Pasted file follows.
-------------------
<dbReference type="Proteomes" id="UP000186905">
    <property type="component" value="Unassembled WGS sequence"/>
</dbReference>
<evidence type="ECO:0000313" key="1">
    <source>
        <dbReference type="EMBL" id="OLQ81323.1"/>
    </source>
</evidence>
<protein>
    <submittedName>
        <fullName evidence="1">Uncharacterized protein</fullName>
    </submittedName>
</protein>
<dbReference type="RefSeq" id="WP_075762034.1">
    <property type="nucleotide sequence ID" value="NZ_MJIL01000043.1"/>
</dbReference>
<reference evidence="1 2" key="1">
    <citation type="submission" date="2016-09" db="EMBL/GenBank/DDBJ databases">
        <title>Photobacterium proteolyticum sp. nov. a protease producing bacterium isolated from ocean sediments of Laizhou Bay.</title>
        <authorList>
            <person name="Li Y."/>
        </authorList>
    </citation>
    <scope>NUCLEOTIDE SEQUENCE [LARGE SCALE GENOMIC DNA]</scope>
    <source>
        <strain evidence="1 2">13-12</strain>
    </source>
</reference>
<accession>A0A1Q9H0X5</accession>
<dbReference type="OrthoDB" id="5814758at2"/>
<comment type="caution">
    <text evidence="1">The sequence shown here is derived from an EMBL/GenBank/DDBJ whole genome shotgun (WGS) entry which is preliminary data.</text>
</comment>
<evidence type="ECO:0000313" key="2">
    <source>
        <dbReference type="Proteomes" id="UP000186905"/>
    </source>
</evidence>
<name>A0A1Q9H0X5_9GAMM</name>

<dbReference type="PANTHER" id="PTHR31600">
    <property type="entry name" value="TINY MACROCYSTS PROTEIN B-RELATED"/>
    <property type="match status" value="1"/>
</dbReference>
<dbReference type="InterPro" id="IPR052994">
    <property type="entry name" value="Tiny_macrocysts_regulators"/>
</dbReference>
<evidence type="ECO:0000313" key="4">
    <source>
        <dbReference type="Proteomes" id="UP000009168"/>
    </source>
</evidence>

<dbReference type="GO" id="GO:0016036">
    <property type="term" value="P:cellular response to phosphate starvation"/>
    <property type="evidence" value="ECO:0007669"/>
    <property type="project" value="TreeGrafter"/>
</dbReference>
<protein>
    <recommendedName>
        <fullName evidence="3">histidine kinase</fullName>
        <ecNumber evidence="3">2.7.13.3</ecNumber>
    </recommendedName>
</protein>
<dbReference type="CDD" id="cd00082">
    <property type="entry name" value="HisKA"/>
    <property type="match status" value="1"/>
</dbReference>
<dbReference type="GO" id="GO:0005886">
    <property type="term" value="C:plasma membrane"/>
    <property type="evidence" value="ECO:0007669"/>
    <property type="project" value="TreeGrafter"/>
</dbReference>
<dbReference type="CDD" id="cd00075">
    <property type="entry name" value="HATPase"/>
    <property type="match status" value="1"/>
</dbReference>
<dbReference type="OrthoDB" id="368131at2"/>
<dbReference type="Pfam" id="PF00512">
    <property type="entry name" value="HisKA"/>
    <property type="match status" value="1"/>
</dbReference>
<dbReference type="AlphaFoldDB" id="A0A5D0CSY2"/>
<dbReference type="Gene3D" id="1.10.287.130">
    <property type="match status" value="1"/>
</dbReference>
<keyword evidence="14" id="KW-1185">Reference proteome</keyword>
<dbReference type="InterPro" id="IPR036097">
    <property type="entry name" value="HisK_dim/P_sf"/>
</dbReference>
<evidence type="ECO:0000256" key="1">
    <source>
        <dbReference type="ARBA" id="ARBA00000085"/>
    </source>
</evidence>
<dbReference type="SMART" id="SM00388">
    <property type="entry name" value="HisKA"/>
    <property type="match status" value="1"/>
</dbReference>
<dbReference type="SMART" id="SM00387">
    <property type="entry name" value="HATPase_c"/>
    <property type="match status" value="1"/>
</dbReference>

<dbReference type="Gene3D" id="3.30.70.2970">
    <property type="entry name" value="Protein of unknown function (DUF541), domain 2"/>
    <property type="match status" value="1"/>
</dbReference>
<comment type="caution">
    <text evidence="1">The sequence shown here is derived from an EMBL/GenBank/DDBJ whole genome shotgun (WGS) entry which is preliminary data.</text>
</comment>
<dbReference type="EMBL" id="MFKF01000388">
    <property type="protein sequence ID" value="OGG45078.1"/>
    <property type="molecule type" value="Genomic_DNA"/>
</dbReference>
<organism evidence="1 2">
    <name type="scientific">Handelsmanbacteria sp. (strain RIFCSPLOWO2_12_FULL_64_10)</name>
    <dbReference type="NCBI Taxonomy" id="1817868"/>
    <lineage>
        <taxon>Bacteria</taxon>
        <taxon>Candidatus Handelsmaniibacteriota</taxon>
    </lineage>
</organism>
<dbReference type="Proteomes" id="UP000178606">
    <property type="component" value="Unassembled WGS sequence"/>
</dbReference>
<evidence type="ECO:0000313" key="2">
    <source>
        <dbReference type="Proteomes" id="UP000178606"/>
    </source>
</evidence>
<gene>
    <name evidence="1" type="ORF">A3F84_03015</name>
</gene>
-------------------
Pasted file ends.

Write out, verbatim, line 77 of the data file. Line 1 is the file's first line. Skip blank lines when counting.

<dbReference type="Pfam" id="PF00512">